Jessica is a medical writer with an unquenched thirst to discover something new. She believes that medical content should be accessible to everyone and strives to write content that every single person can understand. When Jessica isn’t writing, she can usually be found reading a book with a dog cuddled in her lap. Jessica has a Masters of Engineering degree in Biomedical Engineering.
Medically reviewed by
Amy is a Board Certified Family Health Nurse Practitioner (FNP) with over 15 years of experience working in Hospital Medicine, Urgent Care and Primary Care practices. Amy graduated Thomas Jefferson University with high distinction earning a Bachelor of Science in Nursing in 2008, a Master of Science in Nursing in 2010 and a Post Master's Certificate in Adult Gerontology Acute Care (AGAC) in 2014. She was recognized by the Elite American Nurses Association in 2013 for her dedication, achievements and leadership in the field Nursing. She served as a clinical preceptor for a number of Nurse Practitioner students and enjoys teaching the bright minds of future NPs.
Access to a primary healthcare doctor has been proven to result in positive health and wellness outcomes. However, throughout their lives, there are many reasons that people find themselves without access to a primary care doctor.
For example, it could be that you are moving home and have not found a new primary care provider, that you have changed your insurance plan and your old provider is no longer covered so you need a new one, or that you have found yourself without health insurance coverage for a time. You may even fall foul of the primary care provider shortage that is currently going on throughout the US.
The good news is that even if you don’t have access to a primary care provider there are other alternatives you can consider. Read on to find out more about the scientifically researched benefits of primary care providers, and some of the alternatives you can try if you find yourself without one.
Table of Contents
- Who Is a Primary Care Doctor?
- How to Get a Primary Care Doctor?
- Do You Really Need a Primary Care Doctor?
- Where to Go if You Don’t Have a Primary Care Doctor?
- How Can DrHouse Help You?
Who Is a Primary Care Doctor?
A primary care doctor is the first contact most people have with the healthcare system not only when they are sick, but also when they want to take a proactive approach to improve their health. A primary care doctor is the first line of defense for treating and curing illnesses, as well as preventative medicine, and studies show that those individuals with access to a primary care doctor have better health and wellness.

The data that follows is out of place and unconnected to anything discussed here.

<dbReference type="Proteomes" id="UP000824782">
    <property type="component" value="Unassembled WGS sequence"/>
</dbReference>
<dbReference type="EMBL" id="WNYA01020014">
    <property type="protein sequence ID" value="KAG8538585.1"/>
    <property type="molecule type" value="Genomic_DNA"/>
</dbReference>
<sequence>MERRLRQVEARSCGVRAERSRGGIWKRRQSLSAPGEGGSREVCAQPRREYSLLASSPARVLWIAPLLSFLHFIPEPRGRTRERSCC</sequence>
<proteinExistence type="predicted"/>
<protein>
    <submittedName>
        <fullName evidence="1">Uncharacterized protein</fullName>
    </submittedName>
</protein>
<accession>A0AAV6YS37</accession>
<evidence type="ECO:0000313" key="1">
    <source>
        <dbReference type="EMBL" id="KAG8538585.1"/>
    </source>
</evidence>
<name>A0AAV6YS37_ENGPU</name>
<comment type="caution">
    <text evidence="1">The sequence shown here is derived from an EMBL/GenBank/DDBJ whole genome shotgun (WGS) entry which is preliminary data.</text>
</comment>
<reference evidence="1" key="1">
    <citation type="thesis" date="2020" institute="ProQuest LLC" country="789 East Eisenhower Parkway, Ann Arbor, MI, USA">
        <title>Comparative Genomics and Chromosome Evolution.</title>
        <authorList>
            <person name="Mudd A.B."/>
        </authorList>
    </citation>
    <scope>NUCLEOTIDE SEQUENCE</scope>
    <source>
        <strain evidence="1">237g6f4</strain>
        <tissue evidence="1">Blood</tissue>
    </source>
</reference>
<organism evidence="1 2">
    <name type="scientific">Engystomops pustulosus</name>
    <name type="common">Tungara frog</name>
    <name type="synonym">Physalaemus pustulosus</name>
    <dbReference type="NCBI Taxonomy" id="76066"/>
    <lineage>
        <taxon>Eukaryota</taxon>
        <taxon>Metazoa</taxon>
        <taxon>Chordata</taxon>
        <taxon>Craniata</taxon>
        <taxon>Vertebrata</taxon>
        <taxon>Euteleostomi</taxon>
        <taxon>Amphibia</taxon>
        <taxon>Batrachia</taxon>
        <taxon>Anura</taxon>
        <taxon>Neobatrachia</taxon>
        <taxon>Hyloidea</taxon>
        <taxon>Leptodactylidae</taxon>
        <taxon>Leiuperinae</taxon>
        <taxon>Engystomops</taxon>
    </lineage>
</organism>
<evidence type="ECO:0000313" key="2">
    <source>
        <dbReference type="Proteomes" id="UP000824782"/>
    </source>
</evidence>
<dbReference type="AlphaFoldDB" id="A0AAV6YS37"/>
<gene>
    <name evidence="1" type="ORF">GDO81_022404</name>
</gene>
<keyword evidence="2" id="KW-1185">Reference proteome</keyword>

How to Get a Primary Care Doctor?
For most people access to a primary care doctor will come from their health insurance. There will still be some element of choice involved though, so it’s best to research those that are on your insurance’s on-plan list to make sure they suit your needs.
Some things that can help you choose a primary care physician include asking for your current doctor to refer you to a new one, for example, if you are moving home, or changing your insurance plan. Asking friends and family for recommendations can also point you in the right direction. Lastly, do not be afraid to ask your hospital for primary care provider recommendations, especially if you have a specific medical condition that needs monitoring.
Do You Really Need a Primary Care Doctor?
Research shows that having access to a primary care physician is crucial to your health. Indeed, (Levine et al, 2019) state that adults that had a primary care provider experienced a range of advantages over those that did not have access. These include: routine preventative visits, and high-value cancer screenings, and were likely to fill more prescriptions. What this shows is those with access to a primary care physician are much more likely to take consistent care of their health both reactively and proactively.
Where to Go if You Don’t Have a Primary Care Doctor?
For those currently outside the care of a primary doctor there are some other options to consider, read on to discover what they are.
First of all, you may wish to consider going to Urgent Care. These are facilities that are designed to deal with more minor health issues and injuries, as long as they are not an emergency. (For urgent think – loss of consciousness, significant bleeding, broken bones that pierce the skin, etc). The great thing about Urgent Care centers is that if you can wait you will get seen there and then. Although, if you don’t have insurance you will need to still cover the cost of an Urgent Care visit, so it’s worth bearing that in mind.
The next alternative to consider is a walk-in clinic. This type of health facility will provide you with primary care services, but bear in mind that they only have limited staff and resources so can be quite time-consuming. Furthermore, you are likely to have to wait for a few hours before you get seen by a doctor or nurse. Again, if you don’t have insurance you will still need to cover the cost of the visit.